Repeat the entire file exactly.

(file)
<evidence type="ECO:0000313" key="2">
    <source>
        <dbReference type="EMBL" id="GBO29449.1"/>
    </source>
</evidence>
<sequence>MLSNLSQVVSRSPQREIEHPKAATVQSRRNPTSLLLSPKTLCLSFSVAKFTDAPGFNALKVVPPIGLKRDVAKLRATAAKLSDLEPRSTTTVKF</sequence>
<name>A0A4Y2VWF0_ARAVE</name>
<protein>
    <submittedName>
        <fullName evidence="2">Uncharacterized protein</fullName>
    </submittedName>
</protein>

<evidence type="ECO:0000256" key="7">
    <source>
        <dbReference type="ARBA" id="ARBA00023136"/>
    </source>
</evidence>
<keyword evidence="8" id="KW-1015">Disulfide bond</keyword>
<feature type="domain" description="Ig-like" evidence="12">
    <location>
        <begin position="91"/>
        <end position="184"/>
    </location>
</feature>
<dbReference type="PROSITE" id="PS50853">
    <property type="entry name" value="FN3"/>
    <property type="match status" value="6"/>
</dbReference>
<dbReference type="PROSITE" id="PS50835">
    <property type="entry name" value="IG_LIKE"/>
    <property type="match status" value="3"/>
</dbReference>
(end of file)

<evidence type="ECO:0000313" key="2">
    <source>
        <dbReference type="EMBL" id="GBO29449.1"/>
    </source>
</evidence>
<sequence>MLSNLSQVVSRSPQREIEHPKAATVQSRRNPTSLLLSPKTLCLSFSVAKFTDAPGFNALKVVPPIGLKRDVAKLRATAAKLSDLEPRSTTTVKF</sequence>
<name>A0A4Y2VWF0_ARAVE</name>
<protein>
    <submittedName>
        <fullName evidence="2">Uncharacterized protein</fullName>
    </submittedName>
</protein>

<evidence type="ECO:0000256" key="7">
    <source>
        <dbReference type="ARBA" id="ARBA00023136"/>
    </source>
</evidence>
<keyword evidence="8" id="KW-1015">Disulfide bond</keyword>
<feature type="domain" description="Ig-like" evidence="12">
    <location>
        <begin position="91"/>
        <end position="184"/>
    </location>
</feature>
<dbReference type="PROSITE" id="PS50853">
    <property type="entry name" value="FN3"/>
    <property type="match status" value="6"/>
</dbReference>
<dbReference type="PROSITE" id="PS50835">
    <property type="entry name" value="IG_LIKE"/>
    <property type="match status" value="3"/>
</dbReference>